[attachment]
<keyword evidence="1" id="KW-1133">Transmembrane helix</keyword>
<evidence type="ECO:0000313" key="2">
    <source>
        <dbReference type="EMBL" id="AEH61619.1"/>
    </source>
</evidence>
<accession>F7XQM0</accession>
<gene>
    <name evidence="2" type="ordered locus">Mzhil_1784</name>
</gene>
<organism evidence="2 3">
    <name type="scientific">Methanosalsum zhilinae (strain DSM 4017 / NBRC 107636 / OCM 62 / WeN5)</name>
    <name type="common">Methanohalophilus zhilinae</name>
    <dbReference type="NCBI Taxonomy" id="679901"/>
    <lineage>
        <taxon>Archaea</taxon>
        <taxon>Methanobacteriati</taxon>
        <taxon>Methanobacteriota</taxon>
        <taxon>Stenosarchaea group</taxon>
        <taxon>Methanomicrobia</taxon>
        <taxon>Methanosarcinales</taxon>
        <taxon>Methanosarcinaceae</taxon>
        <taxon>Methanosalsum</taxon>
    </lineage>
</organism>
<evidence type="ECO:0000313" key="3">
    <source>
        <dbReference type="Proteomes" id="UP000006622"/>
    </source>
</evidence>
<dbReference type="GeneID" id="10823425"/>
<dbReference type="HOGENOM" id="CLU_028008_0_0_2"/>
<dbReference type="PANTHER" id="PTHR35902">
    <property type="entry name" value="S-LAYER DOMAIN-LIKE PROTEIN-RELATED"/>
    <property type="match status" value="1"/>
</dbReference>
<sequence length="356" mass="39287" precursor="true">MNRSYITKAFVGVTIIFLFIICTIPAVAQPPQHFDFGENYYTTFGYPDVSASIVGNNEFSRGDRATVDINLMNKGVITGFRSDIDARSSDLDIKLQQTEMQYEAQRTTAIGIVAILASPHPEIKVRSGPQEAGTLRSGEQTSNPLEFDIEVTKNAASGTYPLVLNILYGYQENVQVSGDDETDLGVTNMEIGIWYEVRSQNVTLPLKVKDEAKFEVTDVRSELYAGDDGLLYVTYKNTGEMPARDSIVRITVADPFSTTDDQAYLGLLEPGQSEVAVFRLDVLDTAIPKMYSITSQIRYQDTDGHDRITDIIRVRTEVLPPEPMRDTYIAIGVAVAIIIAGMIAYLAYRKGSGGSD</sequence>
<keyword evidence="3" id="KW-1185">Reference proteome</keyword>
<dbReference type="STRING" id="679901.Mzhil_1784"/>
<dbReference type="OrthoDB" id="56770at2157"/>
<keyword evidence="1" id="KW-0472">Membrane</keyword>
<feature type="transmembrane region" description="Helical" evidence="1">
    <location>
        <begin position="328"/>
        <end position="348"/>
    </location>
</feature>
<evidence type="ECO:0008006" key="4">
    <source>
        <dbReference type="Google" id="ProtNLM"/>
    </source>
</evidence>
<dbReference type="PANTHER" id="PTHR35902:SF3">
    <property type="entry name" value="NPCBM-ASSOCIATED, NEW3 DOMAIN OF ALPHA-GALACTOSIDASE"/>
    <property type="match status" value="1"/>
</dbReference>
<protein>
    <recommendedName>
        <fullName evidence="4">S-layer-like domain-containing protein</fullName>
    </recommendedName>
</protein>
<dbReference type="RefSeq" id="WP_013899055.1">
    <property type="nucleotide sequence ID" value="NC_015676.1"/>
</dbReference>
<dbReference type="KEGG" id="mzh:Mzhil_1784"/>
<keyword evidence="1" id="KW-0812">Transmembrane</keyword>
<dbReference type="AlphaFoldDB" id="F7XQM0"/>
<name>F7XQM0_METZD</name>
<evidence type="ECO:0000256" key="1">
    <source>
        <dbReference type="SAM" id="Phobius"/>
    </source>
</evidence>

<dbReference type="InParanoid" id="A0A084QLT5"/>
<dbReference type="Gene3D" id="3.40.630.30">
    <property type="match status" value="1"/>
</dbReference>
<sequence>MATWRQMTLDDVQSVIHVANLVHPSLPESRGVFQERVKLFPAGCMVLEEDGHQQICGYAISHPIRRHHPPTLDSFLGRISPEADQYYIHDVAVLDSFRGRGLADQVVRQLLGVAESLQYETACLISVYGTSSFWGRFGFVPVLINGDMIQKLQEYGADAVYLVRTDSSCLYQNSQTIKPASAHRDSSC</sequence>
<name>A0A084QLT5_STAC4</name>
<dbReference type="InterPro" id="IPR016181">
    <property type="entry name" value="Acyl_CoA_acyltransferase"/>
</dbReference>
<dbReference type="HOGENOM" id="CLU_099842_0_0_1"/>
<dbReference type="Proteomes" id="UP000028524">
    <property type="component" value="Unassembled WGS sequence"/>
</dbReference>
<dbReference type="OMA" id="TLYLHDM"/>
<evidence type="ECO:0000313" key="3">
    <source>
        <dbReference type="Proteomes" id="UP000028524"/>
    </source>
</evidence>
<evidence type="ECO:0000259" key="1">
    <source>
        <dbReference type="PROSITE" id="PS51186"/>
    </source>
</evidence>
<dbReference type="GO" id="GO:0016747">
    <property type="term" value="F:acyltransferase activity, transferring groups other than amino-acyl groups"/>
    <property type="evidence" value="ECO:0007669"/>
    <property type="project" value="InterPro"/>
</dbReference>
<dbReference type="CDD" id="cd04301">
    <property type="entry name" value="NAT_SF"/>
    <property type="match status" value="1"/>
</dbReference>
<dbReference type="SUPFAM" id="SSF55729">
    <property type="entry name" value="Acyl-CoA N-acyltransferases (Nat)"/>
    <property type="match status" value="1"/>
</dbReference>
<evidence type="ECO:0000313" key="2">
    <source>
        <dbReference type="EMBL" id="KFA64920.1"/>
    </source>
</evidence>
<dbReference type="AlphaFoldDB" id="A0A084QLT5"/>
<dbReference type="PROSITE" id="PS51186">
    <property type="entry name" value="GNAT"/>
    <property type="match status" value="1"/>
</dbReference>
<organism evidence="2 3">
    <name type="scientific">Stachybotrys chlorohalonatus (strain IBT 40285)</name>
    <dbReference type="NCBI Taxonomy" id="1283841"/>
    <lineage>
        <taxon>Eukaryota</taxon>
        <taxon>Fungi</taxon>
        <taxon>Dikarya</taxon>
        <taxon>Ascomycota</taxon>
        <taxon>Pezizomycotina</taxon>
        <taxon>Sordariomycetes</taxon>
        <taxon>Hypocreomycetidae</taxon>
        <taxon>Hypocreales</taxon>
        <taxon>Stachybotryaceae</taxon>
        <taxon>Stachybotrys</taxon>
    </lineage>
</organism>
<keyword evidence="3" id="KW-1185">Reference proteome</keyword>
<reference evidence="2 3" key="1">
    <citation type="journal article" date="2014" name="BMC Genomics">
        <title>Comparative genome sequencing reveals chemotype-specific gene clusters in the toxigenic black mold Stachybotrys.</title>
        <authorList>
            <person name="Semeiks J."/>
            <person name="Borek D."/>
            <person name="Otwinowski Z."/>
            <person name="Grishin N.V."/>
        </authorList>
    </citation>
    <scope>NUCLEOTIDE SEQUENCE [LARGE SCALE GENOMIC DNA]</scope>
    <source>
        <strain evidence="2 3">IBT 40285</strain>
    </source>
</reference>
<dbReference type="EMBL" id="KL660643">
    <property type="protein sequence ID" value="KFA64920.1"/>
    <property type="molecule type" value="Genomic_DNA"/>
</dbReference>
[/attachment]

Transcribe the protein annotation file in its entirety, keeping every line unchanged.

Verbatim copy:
<keyword evidence="1" id="KW-1133">Transmembrane helix</keyword>
<evidence type="ECO:0000313" key="2">
    <source>
        <dbReference type="EMBL" id="AEH61619.1"/>
    </source>
</evidence>
<accession>F7XQM0</accession>
<gene>
    <name evidence="2" type="ordered locus">Mzhil_1784</name>
</gene>
<organism evidence="2 3">
    <name type="scientific">Methanosalsum zhilinae (strain DSM 4017 / NBRC 107636 / OCM 62 / WeN5)</name>
    <name type="common">Methanohalophilus zhilinae</name>
    <dbReference type="NCBI Taxonomy" id="679901"/>
    <lineage>
        <taxon>Archaea</taxon>
        <taxon>Methanobacteriati</taxon>
        <taxon>Methanobacteriota</taxon>
        <taxon>Stenosarchaea group</taxon>
        <taxon>Methanomicrobia</taxon>
        <taxon>Methanosarcinales</taxon>
        <taxon>Methanosarcinaceae</taxon>
        <taxon>Methanosalsum</taxon>
    </lineage>
</organism>
<evidence type="ECO:0000313" key="3">
    <source>
        <dbReference type="Proteomes" id="UP000006622"/>
    </source>
</evidence>
<dbReference type="GeneID" id="10823425"/>
<dbReference type="HOGENOM" id="CLU_028008_0_0_2"/>
<dbReference type="PANTHER" id="PTHR35902">
    <property type="entry name" value="S-LAYER DOMAIN-LIKE PROTEIN-RELATED"/>
    <property type="match status" value="1"/>
</dbReference>
<sequence length="356" mass="39287" precursor="true">MNRSYITKAFVGVTIIFLFIICTIPAVAQPPQHFDFGENYYTTFGYPDVSASIVGNNEFSRGDRATVDINLMNKGVITGFRSDIDARSSDLDIKLQQTEMQYEAQRTTAIGIVAILASPHPEIKVRSGPQEAGTLRSGEQTSNPLEFDIEVTKNAASGTYPLVLNILYGYQENVQVSGDDETDLGVTNMEIGIWYEVRSQNVTLPLKVKDEAKFEVTDVRSELYAGDDGLLYVTYKNTGEMPARDSIVRITVADPFSTTDDQAYLGLLEPGQSEVAVFRLDVLDTAIPKMYSITSQIRYQDTDGHDRITDIIRVRTEVLPPEPMRDTYIAIGVAVAIIIAGMIAYLAYRKGSGGSD</sequence>
<keyword evidence="3" id="KW-1185">Reference proteome</keyword>
<dbReference type="STRING" id="679901.Mzhil_1784"/>
<dbReference type="OrthoDB" id="56770at2157"/>
<keyword evidence="1" id="KW-0472">Membrane</keyword>
<feature type="transmembrane region" description="Helical" evidence="1">
    <location>
        <begin position="328"/>
        <end position="348"/>
    </location>
</feature>
<evidence type="ECO:0008006" key="4">
    <source>
        <dbReference type="Google" id="ProtNLM"/>
    </source>
</evidence>
<dbReference type="PANTHER" id="PTHR35902:SF3">
    <property type="entry name" value="NPCBM-ASSOCIATED, NEW3 DOMAIN OF ALPHA-GALACTOSIDASE"/>
    <property type="match status" value="1"/>
</dbReference>
<protein>
    <recommendedName>
        <fullName evidence="4">S-layer-like domain-containing protein</fullName>
    </recommendedName>
</protein>
<dbReference type="RefSeq" id="WP_013899055.1">
    <property type="nucleotide sequence ID" value="NC_015676.1"/>
</dbReference>
<dbReference type="KEGG" id="mzh:Mzhil_1784"/>
<keyword evidence="1" id="KW-0812">Transmembrane</keyword>
<dbReference type="AlphaFoldDB" id="F7XQM0"/>
<name>F7XQM0_METZD</name>
<evidence type="ECO:0000256" key="1">
    <source>
        <dbReference type="SAM" id="Phobius"/>
    </source>
</evidence>

<dbReference type="InParanoid" id="A0A084QLT5"/>
<dbReference type="Gene3D" id="3.40.630.30">
    <property type="match status" value="1"/>
</dbReference>
<sequence>MATWRQMTLDDVQSVIHVANLVHPSLPESRGVFQERVKLFPAGCMVLEEDGHQQICGYAISHPIRRHHPPTLDSFLGRISPEADQYYIHDVAVLDSFRGRGLADQVVRQLLGVAESLQYETACLISVYGTSSFWGRFGFVPVLINGDMIQKLQEYGADAVYLVRTDSSCLYQNSQTIKPASAHRDSSC</sequence>
<name>A0A084QLT5_STAC4</name>
<dbReference type="InterPro" id="IPR016181">
    <property type="entry name" value="Acyl_CoA_acyltransferase"/>
</dbReference>
<dbReference type="HOGENOM" id="CLU_099842_0_0_1"/>
<dbReference type="Proteomes" id="UP000028524">
    <property type="component" value="Unassembled WGS sequence"/>
</dbReference>
<dbReference type="OMA" id="TLYLHDM"/>
<evidence type="ECO:0000313" key="3">
    <source>
        <dbReference type="Proteomes" id="UP000028524"/>
    </source>
</evidence>
<evidence type="ECO:0000259" key="1">
    <source>
        <dbReference type="PROSITE" id="PS51186"/>
    </source>
</evidence>
<dbReference type="GO" id="GO:0016747">
    <property type="term" value="F:acyltransferase activity, transferring groups other than amino-acyl groups"/>
    <property type="evidence" value="ECO:0007669"/>
    <property type="project" value="InterPro"/>
</dbReference>
<dbReference type="CDD" id="cd04301">
    <property type="entry name" value="NAT_SF"/>
    <property type="match status" value="1"/>
</dbReference>
<dbReference type="SUPFAM" id="SSF55729">
    <property type="entry name" value="Acyl-CoA N-acyltransferases (Nat)"/>
    <property type="match status" value="1"/>
</dbReference>
<evidence type="ECO:0000313" key="2">
    <source>
        <dbReference type="EMBL" id="KFA64920.1"/>
    </source>
</evidence>
<dbReference type="AlphaFoldDB" id="A0A084QLT5"/>
<dbReference type="PROSITE" id="PS51186">
    <property type="entry name" value="GNAT"/>
    <property type="match status" value="1"/>
</dbReference>
<organism evidence="2 3">
    <name type="scientific">Stachybotrys chlorohalonatus (strain IBT 40285)</name>
    <dbReference type="NCBI Taxonomy" id="1283841"/>
    <lineage>
        <taxon>Eukaryota</taxon>
        <taxon>Fungi</taxon>
        <taxon>Dikarya</taxon>
        <taxon>Ascomycota</taxon>
        <taxon>Pezizomycotina</taxon>
        <taxon>Sordariomycetes</taxon>
        <taxon>Hypocreomycetidae</taxon>
        <taxon>Hypocreales</taxon>
        <taxon>Stachybotryaceae</taxon>
        <taxon>Stachybotrys</taxon>
    </lineage>
</organism>
<keyword evidence="3" id="KW-1185">Reference proteome</keyword>
<reference evidence="2 3" key="1">
    <citation type="journal article" date="2014" name="BMC Genomics">
        <title>Comparative genome sequencing reveals chemotype-specific gene clusters in the toxigenic black mold Stachybotrys.</title>
        <authorList>
            <person name="Semeiks J."/>
            <person name="Borek D."/>
            <person name="Otwinowski Z."/>
            <person name="Grishin N.V."/>
        </authorList>
    </citation>
    <scope>NUCLEOTIDE SEQUENCE [LARGE SCALE GENOMIC DNA]</scope>
    <source>
        <strain evidence="2 3">IBT 40285</strain>
    </source>
</reference>
<dbReference type="EMBL" id="KL660643">
    <property type="protein sequence ID" value="KFA64920.1"/>
    <property type="molecule type" value="Genomic_DNA"/>
</dbReference>